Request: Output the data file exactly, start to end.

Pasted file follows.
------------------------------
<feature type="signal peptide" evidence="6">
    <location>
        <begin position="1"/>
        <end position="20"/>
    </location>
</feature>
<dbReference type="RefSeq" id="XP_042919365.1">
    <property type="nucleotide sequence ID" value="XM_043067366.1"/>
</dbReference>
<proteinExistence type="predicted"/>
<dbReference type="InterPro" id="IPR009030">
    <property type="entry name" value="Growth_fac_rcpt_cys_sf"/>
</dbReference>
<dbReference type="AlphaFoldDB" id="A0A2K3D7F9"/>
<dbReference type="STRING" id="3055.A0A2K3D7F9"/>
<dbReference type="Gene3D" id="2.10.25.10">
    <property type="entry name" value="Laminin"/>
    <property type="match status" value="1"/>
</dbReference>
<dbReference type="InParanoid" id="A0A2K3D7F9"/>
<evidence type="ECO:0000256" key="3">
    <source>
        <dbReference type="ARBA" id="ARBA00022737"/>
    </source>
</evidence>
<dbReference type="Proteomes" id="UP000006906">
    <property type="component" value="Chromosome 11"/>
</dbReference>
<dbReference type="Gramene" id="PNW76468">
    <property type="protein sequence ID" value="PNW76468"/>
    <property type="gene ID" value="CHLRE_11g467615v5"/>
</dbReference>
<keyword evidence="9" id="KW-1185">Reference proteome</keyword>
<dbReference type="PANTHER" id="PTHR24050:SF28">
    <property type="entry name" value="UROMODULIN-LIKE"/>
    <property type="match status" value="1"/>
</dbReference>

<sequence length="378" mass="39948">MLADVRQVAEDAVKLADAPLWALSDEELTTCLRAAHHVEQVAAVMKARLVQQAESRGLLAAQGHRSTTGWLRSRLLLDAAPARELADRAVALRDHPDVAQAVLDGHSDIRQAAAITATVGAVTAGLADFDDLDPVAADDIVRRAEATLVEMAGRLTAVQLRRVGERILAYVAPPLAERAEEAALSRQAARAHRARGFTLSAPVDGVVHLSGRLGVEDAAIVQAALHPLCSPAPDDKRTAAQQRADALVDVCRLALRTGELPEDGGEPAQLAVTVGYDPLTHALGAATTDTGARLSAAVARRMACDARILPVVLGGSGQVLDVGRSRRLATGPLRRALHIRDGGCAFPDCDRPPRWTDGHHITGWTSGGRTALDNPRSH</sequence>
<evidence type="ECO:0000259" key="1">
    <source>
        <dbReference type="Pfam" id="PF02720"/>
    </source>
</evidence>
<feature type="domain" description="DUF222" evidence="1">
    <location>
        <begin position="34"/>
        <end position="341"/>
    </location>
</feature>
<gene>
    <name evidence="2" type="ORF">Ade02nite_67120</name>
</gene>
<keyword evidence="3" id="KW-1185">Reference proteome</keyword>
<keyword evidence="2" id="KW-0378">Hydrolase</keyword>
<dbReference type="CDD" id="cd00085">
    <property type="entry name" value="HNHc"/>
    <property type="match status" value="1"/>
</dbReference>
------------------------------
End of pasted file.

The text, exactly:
<feature type="signal peptide" evidence="6">
    <location>
        <begin position="1"/>
        <end position="20"/>
    </location>
</feature>
<dbReference type="RefSeq" id="XP_042919365.1">
    <property type="nucleotide sequence ID" value="XM_043067366.1"/>
</dbReference>
<proteinExistence type="predicted"/>
<dbReference type="InterPro" id="IPR009030">
    <property type="entry name" value="Growth_fac_rcpt_cys_sf"/>
</dbReference>
<dbReference type="AlphaFoldDB" id="A0A2K3D7F9"/>
<dbReference type="STRING" id="3055.A0A2K3D7F9"/>
<dbReference type="Gene3D" id="2.10.25.10">
    <property type="entry name" value="Laminin"/>
    <property type="match status" value="1"/>
</dbReference>
<dbReference type="InParanoid" id="A0A2K3D7F9"/>
<evidence type="ECO:0000256" key="3">
    <source>
        <dbReference type="ARBA" id="ARBA00022737"/>
    </source>
</evidence>
<dbReference type="Proteomes" id="UP000006906">
    <property type="component" value="Chromosome 11"/>
</dbReference>
<dbReference type="Gramene" id="PNW76468">
    <property type="protein sequence ID" value="PNW76468"/>
    <property type="gene ID" value="CHLRE_11g467615v5"/>
</dbReference>
<keyword evidence="9" id="KW-1185">Reference proteome</keyword>
<dbReference type="PANTHER" id="PTHR24050:SF28">
    <property type="entry name" value="UROMODULIN-LIKE"/>
    <property type="match status" value="1"/>
</dbReference>

<sequence length="378" mass="39948">MLADVRQVAEDAVKLADAPLWALSDEELTTCLRAAHHVEQVAAVMKARLVQQAESRGLLAAQGHRSTTGWLRSRLLLDAAPARELADRAVALRDHPDVAQAVLDGHSDIRQAAAITATVGAVTAGLADFDDLDPVAADDIVRRAEATLVEMAGRLTAVQLRRVGERILAYVAPPLAERAEEAALSRQAARAHRARGFTLSAPVDGVVHLSGRLGVEDAAIVQAALHPLCSPAPDDKRTAAQQRADALVDVCRLALRTGELPEDGGEPAQLAVTVGYDPLTHALGAATTDTGARLSAAVARRMACDARILPVVLGGSGQVLDVGRSRRLATGPLRRALHIRDGGCAFPDCDRPPRWTDGHHITGWTSGGRTALDNPRSH</sequence>
<evidence type="ECO:0000259" key="1">
    <source>
        <dbReference type="Pfam" id="PF02720"/>
    </source>
</evidence>
<feature type="domain" description="DUF222" evidence="1">
    <location>
        <begin position="34"/>
        <end position="341"/>
    </location>
</feature>
<gene>
    <name evidence="2" type="ORF">Ade02nite_67120</name>
</gene>
<keyword evidence="3" id="KW-1185">Reference proteome</keyword>
<keyword evidence="2" id="KW-0378">Hydrolase</keyword>
<dbReference type="CDD" id="cd00085">
    <property type="entry name" value="HNHc"/>
    <property type="match status" value="1"/>
</dbReference>